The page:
I can be counted on to continue speaking up for all Venice Stakeholders who ask me to. I do what I can to communicate and invite others to take actions in areas they are concerned about. Many East Venice issues have gone unnoticed until it is too late but that is changing, East Venice is within the VNC’s boundaries so it would be an honor to amplify the visibility of our needs. Often I already act as a voice for my neighbors at their request, gathering specific information that connects them to others who can facilitate a result for them or guide them to take action for themselves.
There are 37 candidates running for community officers and 13 will be elected, but stakeholders only get to select one candidate. Will you support a BY LAWS revision that would allow stakeholders to select all thirteen officers?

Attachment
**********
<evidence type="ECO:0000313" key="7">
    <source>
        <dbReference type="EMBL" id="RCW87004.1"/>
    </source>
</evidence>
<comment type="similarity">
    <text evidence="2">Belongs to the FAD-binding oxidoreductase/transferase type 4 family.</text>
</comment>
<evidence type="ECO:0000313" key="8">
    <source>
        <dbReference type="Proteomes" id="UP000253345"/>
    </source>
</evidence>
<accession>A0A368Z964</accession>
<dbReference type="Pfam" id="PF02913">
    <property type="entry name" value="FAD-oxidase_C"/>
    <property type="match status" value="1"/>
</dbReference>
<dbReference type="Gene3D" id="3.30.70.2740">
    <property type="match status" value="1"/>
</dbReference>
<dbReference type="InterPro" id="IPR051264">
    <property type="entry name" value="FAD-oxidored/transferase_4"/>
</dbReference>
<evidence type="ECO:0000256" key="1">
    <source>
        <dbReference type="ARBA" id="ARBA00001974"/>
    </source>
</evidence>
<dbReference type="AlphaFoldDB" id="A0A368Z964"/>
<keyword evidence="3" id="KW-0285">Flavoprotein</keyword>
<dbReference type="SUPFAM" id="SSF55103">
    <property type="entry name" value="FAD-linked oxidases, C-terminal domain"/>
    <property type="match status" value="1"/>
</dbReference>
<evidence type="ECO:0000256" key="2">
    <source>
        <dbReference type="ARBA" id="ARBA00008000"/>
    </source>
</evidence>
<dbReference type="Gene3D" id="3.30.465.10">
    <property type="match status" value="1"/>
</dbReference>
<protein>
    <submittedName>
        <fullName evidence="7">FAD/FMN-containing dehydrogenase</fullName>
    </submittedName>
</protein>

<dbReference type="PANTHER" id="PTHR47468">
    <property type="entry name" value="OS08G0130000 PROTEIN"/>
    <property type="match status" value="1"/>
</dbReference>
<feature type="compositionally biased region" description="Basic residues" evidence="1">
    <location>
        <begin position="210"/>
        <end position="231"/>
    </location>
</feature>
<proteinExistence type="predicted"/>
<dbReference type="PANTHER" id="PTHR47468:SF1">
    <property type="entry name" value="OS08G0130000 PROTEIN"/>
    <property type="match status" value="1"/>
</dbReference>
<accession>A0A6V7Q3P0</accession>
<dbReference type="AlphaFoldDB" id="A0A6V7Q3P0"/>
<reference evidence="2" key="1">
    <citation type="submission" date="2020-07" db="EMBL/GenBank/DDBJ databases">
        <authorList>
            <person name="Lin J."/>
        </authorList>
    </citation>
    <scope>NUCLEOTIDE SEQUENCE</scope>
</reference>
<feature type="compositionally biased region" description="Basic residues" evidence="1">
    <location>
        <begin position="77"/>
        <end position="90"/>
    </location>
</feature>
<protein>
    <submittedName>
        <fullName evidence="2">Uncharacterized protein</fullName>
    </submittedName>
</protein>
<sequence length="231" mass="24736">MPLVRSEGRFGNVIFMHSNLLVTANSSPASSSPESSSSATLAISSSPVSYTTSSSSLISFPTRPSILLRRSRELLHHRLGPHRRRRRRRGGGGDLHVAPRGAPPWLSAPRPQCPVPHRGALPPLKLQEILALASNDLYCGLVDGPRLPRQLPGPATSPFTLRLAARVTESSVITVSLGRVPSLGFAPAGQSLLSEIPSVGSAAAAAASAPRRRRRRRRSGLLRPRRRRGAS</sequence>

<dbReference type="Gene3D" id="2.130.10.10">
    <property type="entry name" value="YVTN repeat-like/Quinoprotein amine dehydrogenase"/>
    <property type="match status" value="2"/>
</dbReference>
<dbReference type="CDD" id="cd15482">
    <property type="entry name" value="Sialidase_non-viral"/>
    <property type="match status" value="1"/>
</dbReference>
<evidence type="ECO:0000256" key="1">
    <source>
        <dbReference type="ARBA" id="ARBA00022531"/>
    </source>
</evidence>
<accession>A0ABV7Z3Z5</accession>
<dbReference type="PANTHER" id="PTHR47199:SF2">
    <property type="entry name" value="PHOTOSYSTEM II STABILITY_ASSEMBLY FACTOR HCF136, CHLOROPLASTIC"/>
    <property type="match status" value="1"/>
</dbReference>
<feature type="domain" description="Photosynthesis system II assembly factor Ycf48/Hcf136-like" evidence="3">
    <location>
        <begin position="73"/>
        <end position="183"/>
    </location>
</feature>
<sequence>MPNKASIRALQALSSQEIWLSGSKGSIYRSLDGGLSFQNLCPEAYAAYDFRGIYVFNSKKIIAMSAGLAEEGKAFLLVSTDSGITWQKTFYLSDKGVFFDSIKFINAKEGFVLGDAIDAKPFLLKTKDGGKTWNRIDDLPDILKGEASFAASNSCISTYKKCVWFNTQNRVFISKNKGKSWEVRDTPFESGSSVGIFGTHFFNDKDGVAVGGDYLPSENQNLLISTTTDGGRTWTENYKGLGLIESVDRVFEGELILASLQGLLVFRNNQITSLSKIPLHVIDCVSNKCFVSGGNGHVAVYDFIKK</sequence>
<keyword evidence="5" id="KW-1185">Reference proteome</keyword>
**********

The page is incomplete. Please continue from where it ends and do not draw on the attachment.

I am in full support of a revision as I believe one vote for 13 positions is not reasonable or effective in balanced representation.
You are a small business owner here in the Venice. How does that experience prepare you to serve on the VNC?
Owning my business for over 38 years has provided me with a host of skillsets that are assets I can bring to the VNC. My company is service-oriented and that is where my heart is happiest. I love being of service in all kinds of ways. My attentiveness has been acknowledged over the years as written up in Los Angeles Magazine several times, Buzz Magazine, Special Events Magazine, first edition of In Style and I was the first caterer to be featured on the cover of Chef Magazine.